See Who Supports Marijuana Legalization in the Slideshow Below
Related Slideshow: Who Supports, Opposes Marijuana Legalization in RI in 2016
Jared Moffat with RegulateRI pointed to Colorado’s regulated marijuana system generating more than $135 million in revenue in 2015 -- as well as potential competition from Massachusetts if they legalize marijuana first -- as reasons for Rhode Island lawmakers to act on the legislation this year.
“Vermont and Massachusetts, we should be well aware of the fact that they're moving seriously towards legalization,” said Moffat. “We've had the debate for five years now -- and it's coming. The question is now do we want to get ahead of the curve. Our hope is that now that tolls vote happened, that this will be the next thing that fills the void."
"Legislatively, we have nine point policy on drugs, and the last one is we don't support legalization. It's not specific to marijuana, but it's the closest the [American Medical Association] comes to policy," said Steve DeToy, RIMS Director of Public Affairs.
"We support medical marijuana. Taxing the patient isn't something we'd support, but if it's for regulating an unregulated supply system, we support that," said DeToy. "Rhode Island has two types of suppliers, one is the compassion centers that have had strict oversight, and the other is the caregivers' side which hasn't had the same level of protections and oversight at this time."
NAACP Providence Branch President Jim Vincent serves on the RegulateRI coalition -- and offered the following:
"The New England Area Conference [of the NAACP] voted in favor of the legislation. It continues to be an issue that tears apart our community, this war on drugs. It's a key factor why our community is suffering, when we can be keeping people out of jail for something that can be regulated," said Vincent.
"Legalization is many issues -- it's social justice. for others its medicinal, they for others its a tax raising issue," said Vincent. "I'm staying on the social justice."
"Marijuana will be the next great debate. With leadership unwilling to address their broken culture of inefficiency and questionable ethics, they will look to any source for future funds that will not impact the current culture," said RI Taxpayers' Larry Girouard. "Tolls, pot, gambling and other initiatives do not require leadership to change anything. They just tap new funding sources."
"When you have the most hostile business climate in the continental US, one would think there would be ample examples of things leadership might initiate to improve our business climate. Of course this would mean that leadership would need to make a few unpopular decisions, something that they seem unwilling to do. Name one thing that leadership has done over the last 5 years that demonstrates that they are really serious about changing Rhode Island’s abysmal anti-business brand. It is easier to create new sources of income, like tolls," said Larry Girouard.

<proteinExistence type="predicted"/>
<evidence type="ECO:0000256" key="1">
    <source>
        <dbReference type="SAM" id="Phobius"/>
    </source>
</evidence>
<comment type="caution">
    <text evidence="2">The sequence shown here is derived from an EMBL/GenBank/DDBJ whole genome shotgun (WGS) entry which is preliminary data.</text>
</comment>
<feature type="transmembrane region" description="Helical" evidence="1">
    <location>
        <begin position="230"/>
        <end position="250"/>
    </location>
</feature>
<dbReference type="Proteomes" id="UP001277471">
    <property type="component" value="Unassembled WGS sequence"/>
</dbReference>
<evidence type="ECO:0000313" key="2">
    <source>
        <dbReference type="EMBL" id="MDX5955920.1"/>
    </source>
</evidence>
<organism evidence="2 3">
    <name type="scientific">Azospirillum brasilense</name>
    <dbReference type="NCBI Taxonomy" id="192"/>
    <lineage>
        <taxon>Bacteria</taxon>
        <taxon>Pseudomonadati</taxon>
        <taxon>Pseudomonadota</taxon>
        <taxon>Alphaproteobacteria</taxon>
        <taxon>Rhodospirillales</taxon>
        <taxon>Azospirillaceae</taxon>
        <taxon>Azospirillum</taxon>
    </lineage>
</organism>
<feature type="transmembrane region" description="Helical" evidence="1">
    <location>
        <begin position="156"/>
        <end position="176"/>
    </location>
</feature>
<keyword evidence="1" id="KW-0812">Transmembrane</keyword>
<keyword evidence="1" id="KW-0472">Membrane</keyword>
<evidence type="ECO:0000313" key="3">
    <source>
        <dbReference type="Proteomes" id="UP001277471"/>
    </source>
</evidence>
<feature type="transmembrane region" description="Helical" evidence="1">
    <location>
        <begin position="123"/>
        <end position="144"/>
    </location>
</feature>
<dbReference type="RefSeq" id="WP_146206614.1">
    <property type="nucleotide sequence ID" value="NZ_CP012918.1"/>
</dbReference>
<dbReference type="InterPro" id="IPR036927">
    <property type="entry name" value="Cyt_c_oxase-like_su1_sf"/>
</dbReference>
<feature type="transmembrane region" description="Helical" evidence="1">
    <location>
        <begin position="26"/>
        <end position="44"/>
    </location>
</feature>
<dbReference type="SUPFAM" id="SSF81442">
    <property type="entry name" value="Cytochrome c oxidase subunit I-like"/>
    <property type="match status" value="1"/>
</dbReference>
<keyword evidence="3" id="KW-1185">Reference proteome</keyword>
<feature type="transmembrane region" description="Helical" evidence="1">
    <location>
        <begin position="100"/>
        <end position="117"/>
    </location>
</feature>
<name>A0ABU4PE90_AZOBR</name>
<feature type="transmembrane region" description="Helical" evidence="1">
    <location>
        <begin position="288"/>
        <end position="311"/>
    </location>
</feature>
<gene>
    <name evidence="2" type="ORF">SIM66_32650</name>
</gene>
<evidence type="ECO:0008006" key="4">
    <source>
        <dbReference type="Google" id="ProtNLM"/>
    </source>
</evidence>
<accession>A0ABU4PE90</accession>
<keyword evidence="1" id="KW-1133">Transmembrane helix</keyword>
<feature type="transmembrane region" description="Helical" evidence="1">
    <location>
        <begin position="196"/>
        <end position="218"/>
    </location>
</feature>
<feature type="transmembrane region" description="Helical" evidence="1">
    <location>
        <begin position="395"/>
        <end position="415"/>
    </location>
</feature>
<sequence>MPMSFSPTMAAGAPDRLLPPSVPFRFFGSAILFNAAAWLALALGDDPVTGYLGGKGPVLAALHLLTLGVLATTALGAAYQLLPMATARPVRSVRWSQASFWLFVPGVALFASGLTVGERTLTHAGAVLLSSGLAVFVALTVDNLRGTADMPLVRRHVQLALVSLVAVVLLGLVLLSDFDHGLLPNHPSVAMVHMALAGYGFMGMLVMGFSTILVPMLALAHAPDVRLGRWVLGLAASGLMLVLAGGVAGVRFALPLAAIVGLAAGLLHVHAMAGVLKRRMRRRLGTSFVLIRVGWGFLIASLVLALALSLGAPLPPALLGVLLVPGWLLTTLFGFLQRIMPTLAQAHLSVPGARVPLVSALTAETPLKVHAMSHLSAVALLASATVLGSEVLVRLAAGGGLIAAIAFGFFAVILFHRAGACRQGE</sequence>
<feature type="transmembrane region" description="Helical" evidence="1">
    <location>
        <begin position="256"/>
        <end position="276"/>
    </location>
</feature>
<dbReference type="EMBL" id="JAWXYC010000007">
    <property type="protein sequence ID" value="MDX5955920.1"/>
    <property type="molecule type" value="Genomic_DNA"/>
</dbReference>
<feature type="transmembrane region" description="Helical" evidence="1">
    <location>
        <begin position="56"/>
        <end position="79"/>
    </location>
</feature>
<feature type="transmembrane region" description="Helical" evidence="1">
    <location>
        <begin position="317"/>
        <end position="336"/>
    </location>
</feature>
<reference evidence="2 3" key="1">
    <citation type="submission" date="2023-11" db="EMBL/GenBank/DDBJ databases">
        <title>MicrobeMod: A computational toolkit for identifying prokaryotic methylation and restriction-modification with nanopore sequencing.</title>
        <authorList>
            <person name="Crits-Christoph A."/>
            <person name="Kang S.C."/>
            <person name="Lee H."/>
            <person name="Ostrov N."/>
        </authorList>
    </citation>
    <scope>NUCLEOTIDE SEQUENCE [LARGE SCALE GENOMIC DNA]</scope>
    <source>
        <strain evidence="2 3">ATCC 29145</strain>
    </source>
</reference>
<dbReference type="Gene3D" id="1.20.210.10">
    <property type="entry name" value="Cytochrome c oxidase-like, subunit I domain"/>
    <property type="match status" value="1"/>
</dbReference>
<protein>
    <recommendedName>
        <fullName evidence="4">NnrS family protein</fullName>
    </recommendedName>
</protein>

"Our statement is we're not 'pro' or con until we do more research," said Rhode Island Center for Freedom and Prosperity CEO Mike Stenhouse. "Our question is, if it's a lot like alcohol, and supporters say why don't we just tax it like that, then do we think more 'alcohol' for young Rhode Islanders is a good or bad thing?"
"When government in its voracious appetite for new revenue considers legislation that could arguably provide great societal or individual harm, you have to consider the pros and cons," said Stenhouse. "We'd have to look at Colorado and other states for the impact there."
"As for [taxing] medical marijuana, if we're taxing it simply as a revenue source, it's government out of control," said Stenhouse. "And if we try and overregulate, we know there's a huge black market for cigarettes already in Rhode Island."
"We support a legalize, tax, and regulate approach," said Sam Bell with the RI Progressive Democrats."
As for the Governor's proposal to tax medical marijuana caregivers and patients?
"We have not taken a formal position, but I would imaging the majority of our group would be opposed," said Bell.
"Continuing to waste resources on enforcing the prohibition on the consumption of marijuana, the moral equivalent of a good bourbon, is like flushing taxpayer dollars down the drain," said Pat Ford, Chairman of the RI Libertarian Party. "If adults want to use marijuana in the privacy of their home, why shouldn't they be allowed to do so without fear of prosecution?"
"The War on Drugs is a consummate failure that has crossed our nation billions of dollars through the combined cost of interdiction and incarceration, exacerbated racial tensions, inspired a narco terrorist fueled refugee crisis and been the root cause underlying several public health crises," said Ford. "Waisted lives and wasted resources will be its sole legacy. The legalization of cannabis can begin to bring this madness to an end."